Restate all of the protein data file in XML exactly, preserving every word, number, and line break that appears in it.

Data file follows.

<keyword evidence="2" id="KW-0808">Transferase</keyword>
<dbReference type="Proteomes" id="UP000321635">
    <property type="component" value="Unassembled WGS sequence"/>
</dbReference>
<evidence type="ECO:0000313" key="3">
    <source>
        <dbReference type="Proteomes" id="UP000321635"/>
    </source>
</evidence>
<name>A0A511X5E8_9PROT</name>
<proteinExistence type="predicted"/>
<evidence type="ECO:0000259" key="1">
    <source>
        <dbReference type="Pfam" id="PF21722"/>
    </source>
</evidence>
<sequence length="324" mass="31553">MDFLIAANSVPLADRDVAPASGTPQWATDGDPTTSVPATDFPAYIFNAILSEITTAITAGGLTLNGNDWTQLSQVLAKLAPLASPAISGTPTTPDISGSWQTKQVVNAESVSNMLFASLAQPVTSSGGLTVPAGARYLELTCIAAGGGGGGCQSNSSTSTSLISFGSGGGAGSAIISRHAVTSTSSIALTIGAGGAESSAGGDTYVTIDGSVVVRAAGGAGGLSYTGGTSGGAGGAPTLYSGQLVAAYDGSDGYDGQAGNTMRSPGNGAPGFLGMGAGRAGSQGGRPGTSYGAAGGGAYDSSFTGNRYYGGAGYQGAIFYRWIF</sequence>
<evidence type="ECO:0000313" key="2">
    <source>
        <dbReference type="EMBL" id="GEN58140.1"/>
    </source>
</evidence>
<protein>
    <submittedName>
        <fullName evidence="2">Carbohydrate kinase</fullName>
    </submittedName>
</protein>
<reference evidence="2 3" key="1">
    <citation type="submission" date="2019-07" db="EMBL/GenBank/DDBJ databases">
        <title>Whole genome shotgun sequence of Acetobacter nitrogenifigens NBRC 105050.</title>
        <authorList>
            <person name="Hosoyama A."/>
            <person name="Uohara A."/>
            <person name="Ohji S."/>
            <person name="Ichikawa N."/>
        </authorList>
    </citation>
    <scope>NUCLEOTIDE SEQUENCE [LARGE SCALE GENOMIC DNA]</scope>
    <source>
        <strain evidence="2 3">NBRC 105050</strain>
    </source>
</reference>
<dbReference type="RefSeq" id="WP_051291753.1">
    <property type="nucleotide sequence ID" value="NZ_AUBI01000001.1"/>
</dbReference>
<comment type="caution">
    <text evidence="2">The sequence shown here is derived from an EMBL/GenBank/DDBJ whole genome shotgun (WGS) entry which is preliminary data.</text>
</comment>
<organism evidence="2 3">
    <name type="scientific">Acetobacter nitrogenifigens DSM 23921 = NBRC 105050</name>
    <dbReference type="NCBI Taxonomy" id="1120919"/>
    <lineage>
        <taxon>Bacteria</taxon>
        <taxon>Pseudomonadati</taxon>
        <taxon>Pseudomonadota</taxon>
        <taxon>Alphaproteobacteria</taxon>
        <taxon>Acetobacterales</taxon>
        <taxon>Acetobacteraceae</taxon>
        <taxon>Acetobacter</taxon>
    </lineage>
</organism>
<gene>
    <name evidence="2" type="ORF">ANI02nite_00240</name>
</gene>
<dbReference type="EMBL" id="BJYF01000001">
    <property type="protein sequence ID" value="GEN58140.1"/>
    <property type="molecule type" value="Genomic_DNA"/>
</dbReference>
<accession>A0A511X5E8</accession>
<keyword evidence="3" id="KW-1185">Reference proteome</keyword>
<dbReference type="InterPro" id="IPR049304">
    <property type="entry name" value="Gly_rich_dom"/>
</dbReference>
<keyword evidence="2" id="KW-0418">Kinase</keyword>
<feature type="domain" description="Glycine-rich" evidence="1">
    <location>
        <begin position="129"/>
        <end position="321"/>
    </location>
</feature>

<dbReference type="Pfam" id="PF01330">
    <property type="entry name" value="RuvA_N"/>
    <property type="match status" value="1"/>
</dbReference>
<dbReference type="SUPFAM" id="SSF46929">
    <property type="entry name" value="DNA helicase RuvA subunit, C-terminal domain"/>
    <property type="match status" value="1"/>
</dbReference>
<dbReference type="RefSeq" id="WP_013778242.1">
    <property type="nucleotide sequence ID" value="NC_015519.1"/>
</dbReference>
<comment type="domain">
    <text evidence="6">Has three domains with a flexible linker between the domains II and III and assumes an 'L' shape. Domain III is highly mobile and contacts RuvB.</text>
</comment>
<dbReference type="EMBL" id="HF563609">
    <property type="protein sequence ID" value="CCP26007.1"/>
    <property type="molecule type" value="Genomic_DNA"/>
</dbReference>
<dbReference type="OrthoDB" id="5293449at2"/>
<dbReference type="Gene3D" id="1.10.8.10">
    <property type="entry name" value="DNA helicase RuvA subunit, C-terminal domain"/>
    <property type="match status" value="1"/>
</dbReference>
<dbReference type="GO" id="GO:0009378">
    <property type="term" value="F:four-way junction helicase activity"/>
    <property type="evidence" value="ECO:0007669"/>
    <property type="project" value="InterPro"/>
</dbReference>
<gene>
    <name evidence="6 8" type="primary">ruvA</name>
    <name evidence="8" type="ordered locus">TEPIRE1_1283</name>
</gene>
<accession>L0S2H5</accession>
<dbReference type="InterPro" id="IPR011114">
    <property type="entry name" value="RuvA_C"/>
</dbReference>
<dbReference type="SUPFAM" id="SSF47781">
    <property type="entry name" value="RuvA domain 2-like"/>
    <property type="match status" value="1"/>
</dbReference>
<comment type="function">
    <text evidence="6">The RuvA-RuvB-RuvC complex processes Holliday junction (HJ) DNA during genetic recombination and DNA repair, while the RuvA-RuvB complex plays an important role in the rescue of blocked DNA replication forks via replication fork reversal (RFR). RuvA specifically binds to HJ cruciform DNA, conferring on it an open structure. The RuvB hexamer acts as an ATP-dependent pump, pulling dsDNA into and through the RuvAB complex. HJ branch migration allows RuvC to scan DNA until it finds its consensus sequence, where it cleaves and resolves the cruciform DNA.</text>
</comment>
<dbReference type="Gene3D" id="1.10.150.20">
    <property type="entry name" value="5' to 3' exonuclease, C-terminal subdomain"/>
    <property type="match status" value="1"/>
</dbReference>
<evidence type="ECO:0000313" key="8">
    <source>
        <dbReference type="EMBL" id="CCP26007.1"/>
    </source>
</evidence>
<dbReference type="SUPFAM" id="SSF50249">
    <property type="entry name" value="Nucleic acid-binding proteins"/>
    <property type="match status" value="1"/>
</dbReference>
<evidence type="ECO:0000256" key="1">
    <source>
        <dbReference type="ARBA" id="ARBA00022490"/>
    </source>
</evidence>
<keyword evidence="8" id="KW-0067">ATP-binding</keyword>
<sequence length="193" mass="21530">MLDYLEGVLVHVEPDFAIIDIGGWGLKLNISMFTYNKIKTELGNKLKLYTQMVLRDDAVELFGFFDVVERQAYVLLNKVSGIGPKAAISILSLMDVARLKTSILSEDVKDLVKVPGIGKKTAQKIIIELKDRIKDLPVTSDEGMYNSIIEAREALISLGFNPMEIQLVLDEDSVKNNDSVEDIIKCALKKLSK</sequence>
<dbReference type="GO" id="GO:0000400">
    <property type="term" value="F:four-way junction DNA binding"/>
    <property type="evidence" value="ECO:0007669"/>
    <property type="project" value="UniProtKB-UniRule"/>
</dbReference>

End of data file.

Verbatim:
<keyword evidence="2" id="KW-0808">Transferase</keyword>
<dbReference type="Proteomes" id="UP000321635">
    <property type="component" value="Unassembled WGS sequence"/>
</dbReference>
<evidence type="ECO:0000313" key="3">
    <source>
        <dbReference type="Proteomes" id="UP000321635"/>
    </source>
</evidence>
<name>A0A511X5E8_9PROT</name>
<proteinExistence type="predicted"/>
<evidence type="ECO:0000259" key="1">
    <source>
        <dbReference type="Pfam" id="PF21722"/>
    </source>
</evidence>
<sequence length="324" mass="31553">MDFLIAANSVPLADRDVAPASGTPQWATDGDPTTSVPATDFPAYIFNAILSEITTAITAGGLTLNGNDWTQLSQVLAKLAPLASPAISGTPTTPDISGSWQTKQVVNAESVSNMLFASLAQPVTSSGGLTVPAGARYLELTCIAAGGGGGGCQSNSSTSTSLISFGSGGGAGSAIISRHAVTSTSSIALTIGAGGAESSAGGDTYVTIDGSVVVRAAGGAGGLSYTGGTSGGAGGAPTLYSGQLVAAYDGSDGYDGQAGNTMRSPGNGAPGFLGMGAGRAGSQGGRPGTSYGAAGGGAYDSSFTGNRYYGGAGYQGAIFYRWIF</sequence>
<evidence type="ECO:0000313" key="2">
    <source>
        <dbReference type="EMBL" id="GEN58140.1"/>
    </source>
</evidence>
<protein>
    <submittedName>
        <fullName evidence="2">Carbohydrate kinase</fullName>
    </submittedName>
</protein>
<reference evidence="2 3" key="1">
    <citation type="submission" date="2019-07" db="EMBL/GenBank/DDBJ databases">
        <title>Whole genome shotgun sequence of Acetobacter nitrogenifigens NBRC 105050.</title>
        <authorList>
            <person name="Hosoyama A."/>
            <person name="Uohara A."/>
            <person name="Ohji S."/>
            <person name="Ichikawa N."/>
        </authorList>
    </citation>
    <scope>NUCLEOTIDE SEQUENCE [LARGE SCALE GENOMIC DNA]</scope>
    <source>
        <strain evidence="2 3">NBRC 105050</strain>
    </source>
</reference>
<dbReference type="RefSeq" id="WP_051291753.1">
    <property type="nucleotide sequence ID" value="NZ_AUBI01000001.1"/>
</dbReference>
<comment type="caution">
    <text evidence="2">The sequence shown here is derived from an EMBL/GenBank/DDBJ whole genome shotgun (WGS) entry which is preliminary data.</text>
</comment>
<organism evidence="2 3">
    <name type="scientific">Acetobacter nitrogenifigens DSM 23921 = NBRC 105050</name>
    <dbReference type="NCBI Taxonomy" id="1120919"/>
    <lineage>
        <taxon>Bacteria</taxon>
        <taxon>Pseudomonadati</taxon>
        <taxon>Pseudomonadota</taxon>
        <taxon>Alphaproteobacteria</taxon>
        <taxon>Acetobacterales</taxon>
        <taxon>Acetobacteraceae</taxon>
        <taxon>Acetobacter</taxon>
    </lineage>
</organism>
<gene>
    <name evidence="2" type="ORF">ANI02nite_00240</name>
</gene>
<dbReference type="EMBL" id="BJYF01000001">
    <property type="protein sequence ID" value="GEN58140.1"/>
    <property type="molecule type" value="Genomic_DNA"/>
</dbReference>
<accession>A0A511X5E8</accession>
<keyword evidence="3" id="KW-1185">Reference proteome</keyword>
<dbReference type="InterPro" id="IPR049304">
    <property type="entry name" value="Gly_rich_dom"/>
</dbReference>
<keyword evidence="2" id="KW-0418">Kinase</keyword>
<feature type="domain" description="Glycine-rich" evidence="1">
    <location>
        <begin position="129"/>
        <end position="321"/>
    </location>
</feature>

<dbReference type="Pfam" id="PF01330">
    <property type="entry name" value="RuvA_N"/>
    <property type="match status" value="1"/>
</dbReference>
<dbReference type="SUPFAM" id="SSF46929">
    <property type="entry name" value="DNA helicase RuvA subunit, C-terminal domain"/>
    <property type="match status" value="1"/>
</dbReference>
<dbReference type="RefSeq" id="WP_013778242.1">
    <property type="nucleotide sequence ID" value="NC_015519.1"/>
</dbReference>
<comment type="domain">
    <text evidence="6">Has three domains with a flexible linker between the domains II and III and assumes an 'L' shape. Domain III is highly mobile and contacts RuvB.</text>
</comment>
<dbReference type="EMBL" id="HF563609">
    <property type="protein sequence ID" value="CCP26007.1"/>
    <property type="molecule type" value="Genomic_DNA"/>
</dbReference>
<dbReference type="OrthoDB" id="5293449at2"/>
<dbReference type="Gene3D" id="1.10.8.10">
    <property type="entry name" value="DNA helicase RuvA subunit, C-terminal domain"/>
    <property type="match status" value="1"/>
</dbReference>
<dbReference type="GO" id="GO:0009378">
    <property type="term" value="F:four-way junction helicase activity"/>
    <property type="evidence" value="ECO:0007669"/>
    <property type="project" value="InterPro"/>
</dbReference>
<gene>
    <name evidence="6 8" type="primary">ruvA</name>
    <name evidence="8" type="ordered locus">TEPIRE1_1283</name>
</gene>
<accession>L0S2H5</accession>
<dbReference type="InterPro" id="IPR011114">
    <property type="entry name" value="RuvA_C"/>
</dbReference>
<dbReference type="SUPFAM" id="SSF47781">
    <property type="entry name" value="RuvA domain 2-like"/>
    <property type="match status" value="1"/>
</dbReference>
<comment type="function">
    <text evidence="6">The RuvA-RuvB-RuvC complex processes Holliday junction (HJ) DNA during genetic recombination and DNA repair, while the RuvA-RuvB complex plays an important role in the rescue of blocked DNA replication forks via replication fork reversal (RFR). RuvA specifically binds to HJ cruciform DNA, conferring on it an open structure. The RuvB hexamer acts as an ATP-dependent pump, pulling dsDNA into and through the RuvAB complex. HJ branch migration allows RuvC to scan DNA until it finds its consensus sequence, where it cleaves and resolves the cruciform DNA.</text>
</comment>
<dbReference type="Gene3D" id="1.10.150.20">
    <property type="entry name" value="5' to 3' exonuclease, C-terminal subdomain"/>
    <property type="match status" value="1"/>
</dbReference>
<evidence type="ECO:0000313" key="8">
    <source>
        <dbReference type="EMBL" id="CCP26007.1"/>
    </source>
</evidence>
<dbReference type="SUPFAM" id="SSF50249">
    <property type="entry name" value="Nucleic acid-binding proteins"/>
    <property type="match status" value="1"/>
</dbReference>
<evidence type="ECO:0000256" key="1">
    <source>
        <dbReference type="ARBA" id="ARBA00022490"/>
    </source>
</evidence>
<keyword evidence="8" id="KW-0067">ATP-binding</keyword>
<sequence length="193" mass="21530">MLDYLEGVLVHVEPDFAIIDIGGWGLKLNISMFTYNKIKTELGNKLKLYTQMVLRDDAVELFGFFDVVERQAYVLLNKVSGIGPKAAISILSLMDVARLKTSILSEDVKDLVKVPGIGKKTAQKIIIELKDRIKDLPVTSDEGMYNSIIEAREALISLGFNPMEIQLVLDEDSVKNNDSVEDIIKCALKKLSK</sequence>
<dbReference type="GO" id="GO:0000400">
    <property type="term" value="F:four-way junction DNA binding"/>
    <property type="evidence" value="ECO:0007669"/>
    <property type="project" value="UniProtKB-UniRule"/>
</dbReference>